ATLANTA ─ The U.S. Department of Labor announced today a series of listening sessions with workers, employers and workplace stakeholders on potential revisions to regulations used to enforce the Fair Labor Standards Act’s minimum wage and overtime exemptions for executive, administrative and professional employees.
Since 1938, federal overtime regulations have been a cornerstone of the laws the department’s Wage and Hour Division enforces. These regulations protect workers and benefit workers and their families, their employers and the community at-large. The FLSA requires employers to pay most U.S. employees at least the federal minimum wage for all hours worked, and overtime pay at not less than time and one-half the regular rate of pay for hours worked over 40 in a workweek.
The law, however, provides an exemption from minimum wage and overtime pay for workers employed as “bona fide” executive, administrative or professional employees. To be exempt, employees must generally meet certain tests regarding their job duties and be paid on a salary basis at not less than $684 per week.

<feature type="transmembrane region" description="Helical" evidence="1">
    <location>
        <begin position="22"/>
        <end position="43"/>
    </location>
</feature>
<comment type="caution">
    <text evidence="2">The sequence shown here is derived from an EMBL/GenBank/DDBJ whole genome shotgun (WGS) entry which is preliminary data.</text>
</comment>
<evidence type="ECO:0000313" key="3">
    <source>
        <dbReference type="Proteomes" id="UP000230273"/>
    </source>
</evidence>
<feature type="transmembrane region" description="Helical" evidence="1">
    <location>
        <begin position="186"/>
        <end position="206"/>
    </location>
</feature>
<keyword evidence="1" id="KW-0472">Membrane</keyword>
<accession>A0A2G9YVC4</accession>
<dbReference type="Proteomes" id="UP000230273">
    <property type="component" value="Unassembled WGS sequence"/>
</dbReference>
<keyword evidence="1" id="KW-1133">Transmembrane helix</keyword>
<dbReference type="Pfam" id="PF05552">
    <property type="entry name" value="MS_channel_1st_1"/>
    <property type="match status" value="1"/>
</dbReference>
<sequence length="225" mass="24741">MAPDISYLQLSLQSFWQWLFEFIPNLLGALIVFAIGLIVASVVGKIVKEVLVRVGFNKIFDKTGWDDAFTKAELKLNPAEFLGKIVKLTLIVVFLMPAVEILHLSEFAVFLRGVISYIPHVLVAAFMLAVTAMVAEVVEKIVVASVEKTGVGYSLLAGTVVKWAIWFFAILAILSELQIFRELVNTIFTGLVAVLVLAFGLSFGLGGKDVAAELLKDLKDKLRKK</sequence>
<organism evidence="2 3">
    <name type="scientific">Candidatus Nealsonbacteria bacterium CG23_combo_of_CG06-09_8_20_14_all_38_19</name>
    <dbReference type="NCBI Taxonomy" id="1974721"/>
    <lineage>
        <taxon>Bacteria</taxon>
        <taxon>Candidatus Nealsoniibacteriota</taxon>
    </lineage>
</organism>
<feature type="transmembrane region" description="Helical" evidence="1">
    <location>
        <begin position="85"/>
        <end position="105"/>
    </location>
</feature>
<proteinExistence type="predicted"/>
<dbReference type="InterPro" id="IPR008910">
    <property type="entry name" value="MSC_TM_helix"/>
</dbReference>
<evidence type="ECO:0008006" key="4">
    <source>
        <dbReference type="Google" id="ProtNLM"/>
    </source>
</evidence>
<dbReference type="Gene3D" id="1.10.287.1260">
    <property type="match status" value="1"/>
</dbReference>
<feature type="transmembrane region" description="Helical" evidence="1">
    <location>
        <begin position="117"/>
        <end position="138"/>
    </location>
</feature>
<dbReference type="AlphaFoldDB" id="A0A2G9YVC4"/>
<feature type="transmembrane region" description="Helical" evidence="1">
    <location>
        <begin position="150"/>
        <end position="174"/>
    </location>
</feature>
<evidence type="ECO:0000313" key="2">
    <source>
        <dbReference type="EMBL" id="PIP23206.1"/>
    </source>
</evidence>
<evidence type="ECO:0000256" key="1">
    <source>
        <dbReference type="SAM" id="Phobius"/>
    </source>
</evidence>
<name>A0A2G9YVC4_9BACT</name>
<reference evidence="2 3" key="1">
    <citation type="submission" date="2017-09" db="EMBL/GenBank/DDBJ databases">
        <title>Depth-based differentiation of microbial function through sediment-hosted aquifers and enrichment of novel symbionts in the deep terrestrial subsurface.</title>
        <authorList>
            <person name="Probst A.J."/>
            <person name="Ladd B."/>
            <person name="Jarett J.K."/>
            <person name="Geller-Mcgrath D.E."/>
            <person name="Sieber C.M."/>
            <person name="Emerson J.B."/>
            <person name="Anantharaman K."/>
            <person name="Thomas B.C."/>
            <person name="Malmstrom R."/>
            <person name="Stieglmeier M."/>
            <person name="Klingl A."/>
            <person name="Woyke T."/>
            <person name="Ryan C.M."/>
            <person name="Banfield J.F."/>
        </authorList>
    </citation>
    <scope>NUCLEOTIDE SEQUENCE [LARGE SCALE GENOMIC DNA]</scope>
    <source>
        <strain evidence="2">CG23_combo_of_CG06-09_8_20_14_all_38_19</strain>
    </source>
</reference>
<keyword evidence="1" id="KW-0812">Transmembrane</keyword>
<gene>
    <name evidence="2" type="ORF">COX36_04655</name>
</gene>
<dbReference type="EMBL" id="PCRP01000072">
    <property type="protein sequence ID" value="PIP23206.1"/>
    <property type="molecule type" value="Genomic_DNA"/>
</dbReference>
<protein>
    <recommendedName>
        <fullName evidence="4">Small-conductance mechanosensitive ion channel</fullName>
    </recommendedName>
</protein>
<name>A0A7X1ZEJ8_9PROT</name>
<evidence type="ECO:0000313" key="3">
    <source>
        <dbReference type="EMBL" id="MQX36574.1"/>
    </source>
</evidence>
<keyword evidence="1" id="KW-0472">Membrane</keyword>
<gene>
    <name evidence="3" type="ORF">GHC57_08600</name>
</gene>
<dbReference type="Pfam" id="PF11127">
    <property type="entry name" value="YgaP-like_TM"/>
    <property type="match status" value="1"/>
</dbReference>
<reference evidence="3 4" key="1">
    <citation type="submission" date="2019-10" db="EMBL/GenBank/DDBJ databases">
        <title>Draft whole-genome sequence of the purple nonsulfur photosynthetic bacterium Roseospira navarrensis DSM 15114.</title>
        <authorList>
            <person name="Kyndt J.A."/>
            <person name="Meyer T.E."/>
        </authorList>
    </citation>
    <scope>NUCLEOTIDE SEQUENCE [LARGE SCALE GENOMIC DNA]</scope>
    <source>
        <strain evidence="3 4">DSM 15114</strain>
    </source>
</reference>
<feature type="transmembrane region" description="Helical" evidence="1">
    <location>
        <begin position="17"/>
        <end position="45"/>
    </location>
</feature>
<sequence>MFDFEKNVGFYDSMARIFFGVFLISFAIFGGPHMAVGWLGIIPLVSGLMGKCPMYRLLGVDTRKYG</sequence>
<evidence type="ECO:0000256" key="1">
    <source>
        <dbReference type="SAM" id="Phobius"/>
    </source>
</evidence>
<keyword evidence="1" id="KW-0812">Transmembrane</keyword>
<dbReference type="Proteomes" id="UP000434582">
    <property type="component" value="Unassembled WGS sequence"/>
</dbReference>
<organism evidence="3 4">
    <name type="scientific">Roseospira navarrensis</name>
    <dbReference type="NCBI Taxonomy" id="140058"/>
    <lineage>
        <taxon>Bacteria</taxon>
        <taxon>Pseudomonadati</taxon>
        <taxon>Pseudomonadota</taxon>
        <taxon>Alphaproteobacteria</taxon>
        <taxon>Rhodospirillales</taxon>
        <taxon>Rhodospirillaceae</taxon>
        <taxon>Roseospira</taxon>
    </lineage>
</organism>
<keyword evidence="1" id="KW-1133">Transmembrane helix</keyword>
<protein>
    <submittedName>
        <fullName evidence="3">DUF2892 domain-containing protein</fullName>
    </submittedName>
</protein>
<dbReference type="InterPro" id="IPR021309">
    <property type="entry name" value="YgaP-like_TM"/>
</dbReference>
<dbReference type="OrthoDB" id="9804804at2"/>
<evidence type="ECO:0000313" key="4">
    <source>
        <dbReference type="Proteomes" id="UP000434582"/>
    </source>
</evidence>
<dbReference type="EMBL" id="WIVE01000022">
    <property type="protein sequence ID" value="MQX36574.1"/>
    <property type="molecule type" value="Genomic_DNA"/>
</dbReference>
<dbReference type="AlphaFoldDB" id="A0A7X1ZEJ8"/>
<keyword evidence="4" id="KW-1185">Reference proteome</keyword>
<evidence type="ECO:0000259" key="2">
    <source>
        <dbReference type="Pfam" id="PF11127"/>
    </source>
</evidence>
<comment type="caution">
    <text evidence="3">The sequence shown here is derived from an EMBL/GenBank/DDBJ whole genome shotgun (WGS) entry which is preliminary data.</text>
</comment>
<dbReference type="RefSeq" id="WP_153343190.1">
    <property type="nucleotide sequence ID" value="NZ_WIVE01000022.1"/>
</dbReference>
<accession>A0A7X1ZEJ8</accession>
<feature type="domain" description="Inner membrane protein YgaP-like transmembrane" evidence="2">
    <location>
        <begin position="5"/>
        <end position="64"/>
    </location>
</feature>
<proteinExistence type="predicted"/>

“Our goal is to use these sessions to listen, engage workers and hear their perspectives on the possible impact of changes to the regulations,” explained Acting Wage and Hour Division Administrator Jessica Looman. “As we consider the needs of today’s workforce and industry demands, we need public input to ensure that revisions to the overtime regulations fulfill the original intent and promise of the law.”
In fiscal year 2021, the department’s Wage and Hour Division recovered more than $138 million in overtime back wages for more than 145,000 workers. In its FLSA investigations, the division found overtime back wages represented 80 percent of all back wages found due.
The division announced that it will hold a listening session for workers, employee stakeholders and union representatives as follows:
WHO: Employees, Employee advocates and union representatives
WHEN: Thursday, May 5, 2022
6-7 p.m. EDT